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Old 12-27-04, 03:42 PM   #1
Paul L.
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Flaking clearcoat on Epoxy fork

Ok, I am adding some fenders to Reynolds Ouzo Pro Aero forks and I figure the rubberized metal straps that go around the bottom of the fork should have a layer of electrical tape to cushion them before I put on the straps just to make sure they don't wear the carbon. Anyway, I get a fold in the tape and pull it off to have another go at it. Only problem is a large flake of clearcoat comes off with the tape when I pull it off. My question is- Does this comprimise the fork in any way? The part of me that has worked with epoxy and fiberglass weaves before tells me no, and that the part that flaked off is likely an overcoat to protect the epoxy resins from UV. If this is true then It should be OK as long as it is covered with the tape. The carbon weave appears intact under the flake, it just doesn't have the shiny look that the topcoat gave it anymore.

There is another side of me though (the one that likes to go 40 mph down hills and worries about these things) that wants a second opinion. Anyone out there care to chime in?
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Old 12-27-04, 03:52 PM   #2
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Fiberglass rules apply. Are the fibers exposed or is it merely in the gelcoat? If the fibers are still covered then no big.
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Old 12-27-04, 05:49 PM   #3
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Fibers are still covered. Just the gelcoat. Thanks for the peace of mind.
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Old 12-28-04, 08:05 AM   #4
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Quote:
Originally Posted by Paul L.
Ok, I am adding some fenders to Reynolds Ouzo Pro Aero forks and I figure the rubberized metal straps that go around the bottom of the fork should have a layer of electrical tape to cushion them before I put on the straps just to make sure they don't wear the carbon. Anyway, I get a fold in the tape and pull it off to have another go at it. Only problem is a large flake of clearcoat comes off with the tape when I pull it off. My question is- Does this comprimise the fork in any way? The part of me that has worked with epoxy and fiberglass weaves before tells me no, and that the part that flaked off is likely an overcoat to protect the epoxy resins from UV. If this is true then It should be OK as long as it is covered with the tape. The carbon weave appears intact under the flake, it just doesn't have the shiny look that the topcoat gave it anymore.

There is another side of me though (the one that likes to go 40 mph down hills and worries about these things) that wants a second opinion. Anyone out there care to chime in?
question 1: why are you putting fenders on a fork designed for a TT or triathlon racing bike?
question 2: why are you putting on fenders if you live in arizona?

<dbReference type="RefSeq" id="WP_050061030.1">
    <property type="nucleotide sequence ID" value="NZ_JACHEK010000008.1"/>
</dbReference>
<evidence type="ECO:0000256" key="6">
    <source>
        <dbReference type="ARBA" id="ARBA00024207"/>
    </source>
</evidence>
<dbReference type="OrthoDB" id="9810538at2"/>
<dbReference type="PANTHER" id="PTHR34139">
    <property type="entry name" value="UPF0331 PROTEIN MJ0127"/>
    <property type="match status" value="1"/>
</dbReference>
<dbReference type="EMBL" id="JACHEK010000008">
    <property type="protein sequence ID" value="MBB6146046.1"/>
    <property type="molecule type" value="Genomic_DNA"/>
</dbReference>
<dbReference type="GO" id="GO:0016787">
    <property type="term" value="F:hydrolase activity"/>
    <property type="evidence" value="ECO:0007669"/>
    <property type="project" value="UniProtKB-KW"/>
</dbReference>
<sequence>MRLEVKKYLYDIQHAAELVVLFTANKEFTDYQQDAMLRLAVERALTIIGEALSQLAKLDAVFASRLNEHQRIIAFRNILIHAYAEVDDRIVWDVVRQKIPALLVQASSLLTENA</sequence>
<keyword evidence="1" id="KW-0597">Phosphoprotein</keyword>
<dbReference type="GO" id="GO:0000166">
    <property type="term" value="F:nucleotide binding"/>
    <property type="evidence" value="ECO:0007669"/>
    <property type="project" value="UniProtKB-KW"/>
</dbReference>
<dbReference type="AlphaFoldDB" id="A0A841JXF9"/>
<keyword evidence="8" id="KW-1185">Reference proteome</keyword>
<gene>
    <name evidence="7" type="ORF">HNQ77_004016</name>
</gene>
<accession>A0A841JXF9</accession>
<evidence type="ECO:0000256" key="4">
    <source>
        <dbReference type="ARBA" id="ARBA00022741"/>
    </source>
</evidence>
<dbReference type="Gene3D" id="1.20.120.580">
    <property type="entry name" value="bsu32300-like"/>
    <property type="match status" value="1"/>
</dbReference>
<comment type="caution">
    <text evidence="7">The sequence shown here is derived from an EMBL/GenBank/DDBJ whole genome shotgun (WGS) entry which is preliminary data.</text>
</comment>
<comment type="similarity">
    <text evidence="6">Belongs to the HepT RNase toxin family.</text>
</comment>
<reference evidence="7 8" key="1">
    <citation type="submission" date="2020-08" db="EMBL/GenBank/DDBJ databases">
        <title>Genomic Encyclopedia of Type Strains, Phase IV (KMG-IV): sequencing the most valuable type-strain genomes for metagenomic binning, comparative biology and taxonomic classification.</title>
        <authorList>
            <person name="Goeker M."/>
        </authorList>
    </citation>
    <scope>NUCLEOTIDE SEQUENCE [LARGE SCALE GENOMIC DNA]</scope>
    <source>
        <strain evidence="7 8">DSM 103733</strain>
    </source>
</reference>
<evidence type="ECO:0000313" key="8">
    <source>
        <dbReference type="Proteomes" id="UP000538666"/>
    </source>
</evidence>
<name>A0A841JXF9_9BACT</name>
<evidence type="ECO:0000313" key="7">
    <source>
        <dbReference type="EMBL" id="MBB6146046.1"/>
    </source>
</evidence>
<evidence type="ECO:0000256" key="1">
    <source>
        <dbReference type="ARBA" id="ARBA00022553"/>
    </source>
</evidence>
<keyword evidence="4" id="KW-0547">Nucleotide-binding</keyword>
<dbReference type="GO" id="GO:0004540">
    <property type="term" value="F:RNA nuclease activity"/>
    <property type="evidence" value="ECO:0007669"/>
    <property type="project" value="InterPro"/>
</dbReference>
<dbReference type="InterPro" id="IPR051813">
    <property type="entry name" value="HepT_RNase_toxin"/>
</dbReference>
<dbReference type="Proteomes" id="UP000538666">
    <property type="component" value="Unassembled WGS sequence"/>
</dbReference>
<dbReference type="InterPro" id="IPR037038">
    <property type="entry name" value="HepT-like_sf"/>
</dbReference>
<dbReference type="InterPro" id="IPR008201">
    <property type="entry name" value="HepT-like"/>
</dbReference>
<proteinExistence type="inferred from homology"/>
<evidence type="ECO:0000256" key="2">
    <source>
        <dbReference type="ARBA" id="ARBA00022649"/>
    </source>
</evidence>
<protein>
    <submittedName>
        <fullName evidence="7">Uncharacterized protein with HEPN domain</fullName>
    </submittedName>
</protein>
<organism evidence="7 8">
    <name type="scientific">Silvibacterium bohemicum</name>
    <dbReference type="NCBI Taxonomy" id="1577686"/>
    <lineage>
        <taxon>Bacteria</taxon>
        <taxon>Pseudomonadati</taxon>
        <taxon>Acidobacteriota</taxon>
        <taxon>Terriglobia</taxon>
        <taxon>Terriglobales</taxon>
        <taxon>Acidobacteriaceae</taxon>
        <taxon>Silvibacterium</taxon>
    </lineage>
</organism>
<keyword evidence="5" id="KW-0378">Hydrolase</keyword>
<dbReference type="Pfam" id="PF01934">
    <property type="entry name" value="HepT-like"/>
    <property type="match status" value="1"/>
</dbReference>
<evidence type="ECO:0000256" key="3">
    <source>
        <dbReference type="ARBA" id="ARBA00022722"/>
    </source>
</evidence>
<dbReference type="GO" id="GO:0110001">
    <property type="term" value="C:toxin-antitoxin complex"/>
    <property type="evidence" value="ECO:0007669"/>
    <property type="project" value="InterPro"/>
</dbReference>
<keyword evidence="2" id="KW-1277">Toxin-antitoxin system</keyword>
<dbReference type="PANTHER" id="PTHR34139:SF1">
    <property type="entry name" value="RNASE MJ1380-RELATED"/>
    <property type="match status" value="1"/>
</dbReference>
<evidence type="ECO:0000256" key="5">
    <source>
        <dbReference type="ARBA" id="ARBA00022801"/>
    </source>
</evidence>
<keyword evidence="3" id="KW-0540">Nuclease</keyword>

just FYI, it is not wise to clamp anything around a carbon fork. carbon is strong stuff, but it doesn't respond well (as you've seen) when things are done to it that it isn't designed for.
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Old 12-28-04, 09:29 AM   #5
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1. it is my commuting bike which I am also using for randonneuring
2. last time I rode in the rain I got soaked, dirty, and my schedule is busy enough that I need to take any riding time I can get, even if it is raining. Incidentally in a normal year rain is not uncommon in the desert in wintertime, it may not be daily but I have had enough rides ruined because of it to feel a need for fenders. If you live in Flagstaff fenders are a must if you want to commute in winter as well as full weather gear for snow and blizzards.

Lastly, the clamps have a rubber coating, under that is electricians tape, and even then they are not clamped tightly. I have them located around the bottom where the aluminum plugs for the dropouts are located. They are not clamped any tighter than your average bike computer unit mounts are.

BTW- Forks came with the bike (Mercier Corvus) when I bought it, don't know why the mfg put it on this bike. Reynolds 531 frame with rack braze on on back ( I like the frame as I can use it for more than just racing or club riding). Fork is 2 years old at this point and has about 13000 miles on it. I guess I could just buy a new fork but this one seems to be working just fine still. Anyway, short story is, I just ended up a giant sponge after riding home in the rain a few weeks back and wanted to be prepared next time (which will likely be tomorrow).
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Old 12-28-04, 10:43 AM   #6
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Fenders are a safety item in any riding, so far as I am concerned. Splashes and gravel stink when in a person's face.
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